Location: Deschutes Brewery - Mountain Room 
                 901 SW Simpson Ave, Bend, Or 97702 

General Agenda:

     5:30 PM Join us for food & beverages
     7:00 PM Presentation


No regularly scheduled presentations over the summer – please join us 
for field trips!

Tuesday, September 24
    To Be Announced

Tuesday, October 22
Jim O'Connor, U.S. Geological Survey
The Other Flood: Ice-age Bonneville Flood on the Snake River

The Bonneville Flood was one of the largest floods on Earth. First discovered by G.K. Gilbert in the 1870s during his inspection of the outlet at Red Rock Pass, Idaho, it was rediscovered in the 1950s by Harold Malde and coworkers, leading to mapping and assessment of spectacular flood features along Marsh Creek, Portneuf River, and Snake River for over 1100 kilometers between the outlet and Lewiston, Idaho. The cataclysmic flood - from the rapid 115 meter drop of Lake Bonneville from the Bonneville level to the Provo level - was nearly 200 meters deep in places and flowed at a maximum rate of about 1 million cubic meters per second — about 100 times greater than any historical Snake River flood. Along its route the Bonneville Flood carved canyons and cataract complexes and built massive boulder bars. These flood features have been a rich source for understanding megaflood processes. Yet it still offers much more with new and developing techniques for hydrodynamic modeling and landscape analysis.

Tuesday, November 26
Title: TBA

Past Presentations


Spring 2019 Series

Tuesday, January 22
Anita Grunder, Oregon State University
The High Lava Plains of Oregon: Volcanic and Tectonic Connection between Yellowstone and the Cascades

The High Lava Plains is an enigmatic province between the hot-spot related Steens Basalts and the subduction-related Cascades. Dr. Grunder will explore the implications of the westward age progression of rhyolites and the effect of protracted magmatism on the composition of the volcanic rocks and the crust.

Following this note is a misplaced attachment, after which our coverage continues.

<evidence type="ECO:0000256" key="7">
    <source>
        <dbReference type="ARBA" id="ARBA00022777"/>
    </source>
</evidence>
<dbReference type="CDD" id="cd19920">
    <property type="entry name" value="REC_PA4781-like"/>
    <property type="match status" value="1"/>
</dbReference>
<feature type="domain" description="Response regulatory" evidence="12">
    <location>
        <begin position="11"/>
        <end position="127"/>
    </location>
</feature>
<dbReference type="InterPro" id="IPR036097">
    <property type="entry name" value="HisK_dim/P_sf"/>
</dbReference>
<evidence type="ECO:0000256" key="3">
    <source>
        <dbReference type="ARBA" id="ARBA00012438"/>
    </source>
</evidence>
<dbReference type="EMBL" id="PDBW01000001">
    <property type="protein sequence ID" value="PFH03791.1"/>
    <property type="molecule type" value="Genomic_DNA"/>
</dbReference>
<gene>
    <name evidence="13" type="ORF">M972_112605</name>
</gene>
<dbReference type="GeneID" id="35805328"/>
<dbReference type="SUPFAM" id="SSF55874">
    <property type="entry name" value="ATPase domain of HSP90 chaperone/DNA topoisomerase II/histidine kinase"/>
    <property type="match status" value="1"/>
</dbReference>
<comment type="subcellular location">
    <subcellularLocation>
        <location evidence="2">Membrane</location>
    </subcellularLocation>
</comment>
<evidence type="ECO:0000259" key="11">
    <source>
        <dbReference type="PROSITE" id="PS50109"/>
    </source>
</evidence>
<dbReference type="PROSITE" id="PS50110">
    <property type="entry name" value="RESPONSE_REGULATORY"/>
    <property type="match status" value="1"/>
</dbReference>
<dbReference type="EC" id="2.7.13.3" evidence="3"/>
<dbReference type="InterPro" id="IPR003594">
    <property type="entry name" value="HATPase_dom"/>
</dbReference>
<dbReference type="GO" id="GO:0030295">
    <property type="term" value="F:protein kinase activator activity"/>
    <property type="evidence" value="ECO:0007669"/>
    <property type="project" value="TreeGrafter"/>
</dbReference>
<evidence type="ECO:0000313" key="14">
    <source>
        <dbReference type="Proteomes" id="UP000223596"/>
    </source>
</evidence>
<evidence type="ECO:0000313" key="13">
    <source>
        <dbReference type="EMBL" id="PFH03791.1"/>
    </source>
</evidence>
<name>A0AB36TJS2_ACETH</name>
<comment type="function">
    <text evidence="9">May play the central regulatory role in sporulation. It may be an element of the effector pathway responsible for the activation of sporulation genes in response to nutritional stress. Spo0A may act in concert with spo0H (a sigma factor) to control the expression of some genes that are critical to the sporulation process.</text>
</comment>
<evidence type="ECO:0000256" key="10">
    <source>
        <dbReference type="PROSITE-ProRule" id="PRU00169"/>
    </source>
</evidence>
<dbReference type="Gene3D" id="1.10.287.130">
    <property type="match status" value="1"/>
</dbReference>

Links to two videos from Anita's presentation:

Cenozoic Volcanism in the Pacific Northwest - 55 million years to present

Magma evolution in an extentional setting—High Lava Plains

Cancelled due to Winter Storm

Tuesday, February 26
Josh Roering, University of Oregon
Mountains, Earthquakes, and Landslides: Using Lasers to Peer Behind Cascadia's Green Veil

University of Oregon earth sciences professor Josh Roering will describe how using LiDAR (light detection and ranging) has enabled scientists to bypass the typical obstacles of difficult terrain and dense closed-canopy forests to map the surface of the Cascadia landscapes in amazing detail. These new discoveries add to the dynamic geologic history of Northern California, Oregon and Washington, and have profound implications for geologic hazards, habitat conservation, and natural resource management.

Tuesday, March 26
Allan Lerner, University of Oregon
Kīlauea's 2018 Fissure Eruption – Chronology, Processes, and Impacts of Kilauea's Largest Eruption in 200 Years

Kilauea Volcano is the youngest volcano in the Hawaiian island chain and one of the most active volcanoes on Earth. In spring 2018, volcanic activity at Kilauea took a dramatic turn, starting with a fissure eruption forming beneath a residential community and ultimately expanding into Kilauea's largest eruption in 200 years. This talk will provide a first-hand account of this historic eruption, which included thousands of earthquakes, major collapses of the summit caldera, and vast outpourings of lava that dramatically reshaped the southeast corner of Hawai'i.

Click HERE for a recent paper in Science by Allan and others on the 2018 rift eruption and summit collapse of the Kilauea volcano.

Click HERE for a video compilation from a helicopter overflight of Kīlauea Volcano's lower East Rift Zone on June 6, 2018, around 6:30 AM. The video shows the fissure 8 lava fountain feeding a channelized lava flow that travels northeast around the Kapoho cone, and then flows toward the south to enter the ocean at Kapoho Bay and Vacationland. The ocean entry has completely filled Kapoho Bay with lava, building a delta that extends 0.8 miles from shore.

Link to  more videos from the Hawaii Volcano Observatory

Tuesday, April 23

Jeff Templeton, Western Oregon University

This talk will focus on ash-flow tuffs that shed light on the earliest
caldera-forming eruption at Newberry Volcano, which is located at the
west end of the High Lava Plains about 60 km east of the Cascades.
Geochemical data reveal a dynamic scenario involving injection of basalt
into a rhyolitic magma body and mixing to yield subsequently erupted
dacitic tuffs. Further, these data show that both Cascadia subduction
and the High Lava Plains influenced silicic magmatism at Newberry.

Tuesday, May 28
Hal Wershow, Central Oregon Community College
Holocene Glacial and Paleoclimate Reconstructions in the North Cascades, Washington

The glaciers of the North Cascades are a critical source of meltwater for surrounding ecosystems and human uses, especially during the otherwise dry Cascadian summers. However, the Holocene history of these glaciers is poorly understood, partly because most glacial records rely on preserved moraines and are therefore discontinuous. COCC geology instructor Hal Wershow will discuss how he reconstructed Holocene fluctuations of North Cascades glaciers from glaciolacustrine sediments (i.e., rock flour) in Lyman Lake, which drains the Lyman Glacier. These reconstructions give us new insights on Holocene glacial advances and retreats in the North Cascades.

Fall 2018 Series

Tuesday September 25